Embracing her growing stature as a villainess, Douglas played a member of a reptilian race of alien invaders in the sci-fi miniseries sequel "V: The Final Battle" (NBC, 1984), even as she returned to movie screens as the evil Queen Taramis opposite Arnold Schwarzenegger and Grace Jones in "Conan the Destroyer" (1984), another sequel that failed live up to the reputation of its predecessor. Post-"Falcon Crest," Douglas made numerous guest appearances â¿¿ typically as vampish schemers â¿¿ on popular TV fare like "Magnum, P.I." (CBS, 1980-88), "Murder, She Wrote" (CBS, 1984-1996) and "Remington Steele" (NBC, 1982-87), in addition to work in such genre films as "Solarbabies" (1986) and "Return of the Swamp Thing" (1989). A pattern of low-budget sequels emerged for Douglas in the coming decade, illustrated by appearances in "Beastmaster 2: Through the Portal of Time" (1991), "Puppet Master III: Toulonâ¿¿s Revenge" (1991), "Meatballs 4" (1992) and "Return of the Living Dead III" (1993).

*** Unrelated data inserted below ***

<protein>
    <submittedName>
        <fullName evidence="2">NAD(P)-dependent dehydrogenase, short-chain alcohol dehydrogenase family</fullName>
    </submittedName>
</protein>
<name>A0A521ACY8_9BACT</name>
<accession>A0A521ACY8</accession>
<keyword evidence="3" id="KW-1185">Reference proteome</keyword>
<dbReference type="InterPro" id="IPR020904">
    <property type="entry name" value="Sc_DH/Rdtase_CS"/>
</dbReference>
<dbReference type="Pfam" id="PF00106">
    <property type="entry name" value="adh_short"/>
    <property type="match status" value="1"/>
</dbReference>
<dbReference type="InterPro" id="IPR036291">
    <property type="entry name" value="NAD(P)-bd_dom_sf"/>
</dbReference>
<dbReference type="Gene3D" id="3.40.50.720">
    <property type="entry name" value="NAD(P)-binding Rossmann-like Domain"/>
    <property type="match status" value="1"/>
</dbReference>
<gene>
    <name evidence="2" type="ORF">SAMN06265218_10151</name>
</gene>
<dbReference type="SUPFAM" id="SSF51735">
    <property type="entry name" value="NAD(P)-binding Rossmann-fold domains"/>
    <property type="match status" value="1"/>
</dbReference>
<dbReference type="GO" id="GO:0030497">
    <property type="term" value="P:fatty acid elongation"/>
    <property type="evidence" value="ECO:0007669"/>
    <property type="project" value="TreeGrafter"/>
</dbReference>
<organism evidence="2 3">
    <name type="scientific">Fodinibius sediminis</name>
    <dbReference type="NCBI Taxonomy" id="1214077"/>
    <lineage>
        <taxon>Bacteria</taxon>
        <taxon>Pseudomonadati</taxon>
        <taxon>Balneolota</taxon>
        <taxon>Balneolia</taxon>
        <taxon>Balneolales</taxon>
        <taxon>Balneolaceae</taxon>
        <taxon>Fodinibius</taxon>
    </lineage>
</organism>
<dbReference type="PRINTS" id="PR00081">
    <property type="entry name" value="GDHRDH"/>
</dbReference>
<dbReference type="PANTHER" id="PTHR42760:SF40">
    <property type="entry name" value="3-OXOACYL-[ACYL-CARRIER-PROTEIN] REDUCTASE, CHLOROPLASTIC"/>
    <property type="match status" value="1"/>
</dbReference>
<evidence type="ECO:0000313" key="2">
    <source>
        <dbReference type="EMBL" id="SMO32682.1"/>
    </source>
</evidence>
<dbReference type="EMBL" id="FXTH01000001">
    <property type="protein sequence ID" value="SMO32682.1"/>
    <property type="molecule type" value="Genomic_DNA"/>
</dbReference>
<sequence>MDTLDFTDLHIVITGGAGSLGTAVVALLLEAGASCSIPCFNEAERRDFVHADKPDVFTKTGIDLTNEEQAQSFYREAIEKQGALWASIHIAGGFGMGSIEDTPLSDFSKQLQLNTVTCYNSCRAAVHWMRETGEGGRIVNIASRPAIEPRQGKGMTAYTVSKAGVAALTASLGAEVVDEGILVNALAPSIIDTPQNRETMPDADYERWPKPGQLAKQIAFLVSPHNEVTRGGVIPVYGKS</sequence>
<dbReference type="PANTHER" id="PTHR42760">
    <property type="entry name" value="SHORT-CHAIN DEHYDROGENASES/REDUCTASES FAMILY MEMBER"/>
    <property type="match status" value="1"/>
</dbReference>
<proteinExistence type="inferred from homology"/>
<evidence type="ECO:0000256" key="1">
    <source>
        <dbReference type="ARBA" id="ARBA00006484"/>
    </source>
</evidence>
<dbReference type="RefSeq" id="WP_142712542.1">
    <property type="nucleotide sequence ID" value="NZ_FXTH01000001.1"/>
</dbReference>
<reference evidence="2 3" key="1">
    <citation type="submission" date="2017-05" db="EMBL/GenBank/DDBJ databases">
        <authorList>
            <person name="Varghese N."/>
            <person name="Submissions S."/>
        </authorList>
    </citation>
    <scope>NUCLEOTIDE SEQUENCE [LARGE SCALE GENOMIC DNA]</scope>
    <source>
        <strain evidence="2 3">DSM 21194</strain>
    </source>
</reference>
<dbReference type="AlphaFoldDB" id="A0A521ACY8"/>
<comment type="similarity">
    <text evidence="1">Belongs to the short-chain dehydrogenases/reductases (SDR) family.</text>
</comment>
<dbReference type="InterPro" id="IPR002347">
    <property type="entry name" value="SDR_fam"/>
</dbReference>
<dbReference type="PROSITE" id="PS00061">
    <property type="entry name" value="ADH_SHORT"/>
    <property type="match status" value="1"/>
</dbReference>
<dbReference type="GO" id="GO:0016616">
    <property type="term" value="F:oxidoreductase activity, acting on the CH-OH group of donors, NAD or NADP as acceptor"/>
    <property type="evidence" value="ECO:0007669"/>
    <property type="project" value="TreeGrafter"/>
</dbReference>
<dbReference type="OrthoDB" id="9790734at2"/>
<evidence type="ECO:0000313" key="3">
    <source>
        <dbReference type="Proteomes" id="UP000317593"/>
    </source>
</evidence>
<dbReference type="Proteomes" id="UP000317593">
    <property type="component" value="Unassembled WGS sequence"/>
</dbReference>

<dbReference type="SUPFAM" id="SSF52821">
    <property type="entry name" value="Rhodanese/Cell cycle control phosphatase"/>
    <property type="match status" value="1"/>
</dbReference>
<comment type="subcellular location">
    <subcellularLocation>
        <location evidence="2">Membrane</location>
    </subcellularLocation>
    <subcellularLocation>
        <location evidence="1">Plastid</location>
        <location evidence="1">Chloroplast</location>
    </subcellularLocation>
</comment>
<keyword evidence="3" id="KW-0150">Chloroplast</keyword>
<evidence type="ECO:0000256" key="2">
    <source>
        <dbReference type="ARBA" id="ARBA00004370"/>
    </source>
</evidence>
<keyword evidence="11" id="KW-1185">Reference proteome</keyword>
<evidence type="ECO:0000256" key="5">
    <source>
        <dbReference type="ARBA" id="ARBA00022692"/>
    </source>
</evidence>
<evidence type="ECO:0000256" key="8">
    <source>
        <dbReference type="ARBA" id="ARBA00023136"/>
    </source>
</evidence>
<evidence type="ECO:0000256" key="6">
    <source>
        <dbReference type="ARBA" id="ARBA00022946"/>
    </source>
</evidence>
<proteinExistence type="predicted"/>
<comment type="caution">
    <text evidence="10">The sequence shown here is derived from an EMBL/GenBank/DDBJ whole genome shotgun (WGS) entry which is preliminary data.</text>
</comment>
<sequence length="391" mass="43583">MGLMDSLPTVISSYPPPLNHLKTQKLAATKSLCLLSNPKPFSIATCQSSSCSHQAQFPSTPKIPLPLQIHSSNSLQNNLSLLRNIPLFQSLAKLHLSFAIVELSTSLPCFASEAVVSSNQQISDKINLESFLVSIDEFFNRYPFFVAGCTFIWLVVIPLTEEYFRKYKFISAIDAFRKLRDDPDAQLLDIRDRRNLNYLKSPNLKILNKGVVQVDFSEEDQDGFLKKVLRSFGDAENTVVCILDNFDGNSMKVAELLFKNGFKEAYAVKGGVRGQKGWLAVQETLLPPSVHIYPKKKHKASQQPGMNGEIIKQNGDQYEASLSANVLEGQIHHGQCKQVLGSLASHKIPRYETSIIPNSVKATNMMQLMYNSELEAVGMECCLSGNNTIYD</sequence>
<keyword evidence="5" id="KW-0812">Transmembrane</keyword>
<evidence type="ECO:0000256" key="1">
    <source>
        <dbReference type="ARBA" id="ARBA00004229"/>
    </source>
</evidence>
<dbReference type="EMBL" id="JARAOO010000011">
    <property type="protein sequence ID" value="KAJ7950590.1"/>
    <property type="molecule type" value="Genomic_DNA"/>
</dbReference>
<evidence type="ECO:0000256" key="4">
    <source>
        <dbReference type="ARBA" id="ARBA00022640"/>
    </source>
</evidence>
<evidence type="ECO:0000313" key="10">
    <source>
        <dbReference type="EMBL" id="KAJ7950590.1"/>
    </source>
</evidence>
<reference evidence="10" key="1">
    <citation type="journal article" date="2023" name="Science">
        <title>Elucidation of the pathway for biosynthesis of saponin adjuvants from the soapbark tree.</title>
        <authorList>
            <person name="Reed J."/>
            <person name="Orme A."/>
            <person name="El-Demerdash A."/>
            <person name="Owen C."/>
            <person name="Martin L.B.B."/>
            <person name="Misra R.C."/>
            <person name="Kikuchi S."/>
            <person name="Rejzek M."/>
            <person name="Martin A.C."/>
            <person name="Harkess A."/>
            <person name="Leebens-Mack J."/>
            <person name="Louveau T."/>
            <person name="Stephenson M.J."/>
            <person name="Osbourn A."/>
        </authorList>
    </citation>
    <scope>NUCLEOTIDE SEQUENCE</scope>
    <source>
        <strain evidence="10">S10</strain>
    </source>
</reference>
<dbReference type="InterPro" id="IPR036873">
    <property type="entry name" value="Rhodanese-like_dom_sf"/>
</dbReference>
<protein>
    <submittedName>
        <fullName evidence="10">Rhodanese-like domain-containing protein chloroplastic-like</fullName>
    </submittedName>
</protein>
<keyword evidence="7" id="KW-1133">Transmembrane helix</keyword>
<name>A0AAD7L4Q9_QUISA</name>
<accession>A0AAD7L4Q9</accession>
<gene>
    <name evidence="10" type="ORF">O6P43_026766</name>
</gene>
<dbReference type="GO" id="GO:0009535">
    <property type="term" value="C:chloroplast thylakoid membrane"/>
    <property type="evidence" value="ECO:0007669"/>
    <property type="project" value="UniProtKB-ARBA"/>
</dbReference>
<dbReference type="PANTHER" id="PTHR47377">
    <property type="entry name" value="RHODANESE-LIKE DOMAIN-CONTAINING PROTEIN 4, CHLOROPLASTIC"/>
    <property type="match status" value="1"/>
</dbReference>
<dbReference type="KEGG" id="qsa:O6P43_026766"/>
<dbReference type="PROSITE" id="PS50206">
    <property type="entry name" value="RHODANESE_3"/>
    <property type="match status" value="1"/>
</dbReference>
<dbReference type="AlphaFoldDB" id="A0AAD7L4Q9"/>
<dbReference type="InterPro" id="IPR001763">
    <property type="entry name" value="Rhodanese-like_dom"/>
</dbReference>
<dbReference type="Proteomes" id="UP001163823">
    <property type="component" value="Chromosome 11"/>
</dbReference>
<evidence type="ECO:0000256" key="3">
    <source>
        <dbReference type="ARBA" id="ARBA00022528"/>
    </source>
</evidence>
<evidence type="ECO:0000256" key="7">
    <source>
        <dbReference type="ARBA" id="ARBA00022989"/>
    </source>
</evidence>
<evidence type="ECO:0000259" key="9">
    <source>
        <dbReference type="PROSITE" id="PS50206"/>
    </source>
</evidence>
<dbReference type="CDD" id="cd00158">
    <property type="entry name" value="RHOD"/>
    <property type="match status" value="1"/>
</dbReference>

Beginning in the latter half of the 1990s, Douglas employed her coolly cultured voice to good effect with semi-regular vocal work on animated series like "Iron Man" (syndicated, 1994-95), "Gargoyles" (syndicated, 1994-96/ABC, 1996-97), "Superman" (The WB, 1996-2000) â¿¿ surprisingly, not in the role of Ursa â¿¿ and "Batman Beyond" (The WB, 1999-2001). After several years away from the screen, a still captivating Douglas reappeared with roles in the made-for-TV chillers "Gryphon" (Syfy, 2007) and "Witchville" (Syfy, 2010), playing imposing queens in each production. She returned two years later with a turn in the comedic hybrid offering "Stripper vs. Werewolves" (2012) and more voice work on the superhero adventure "Green Lantern: The Animated Series" (Cartoon Network, 2011- ).
By Bryce P. Coleman
Please support TCMDB by adding to this information.Click here to contribute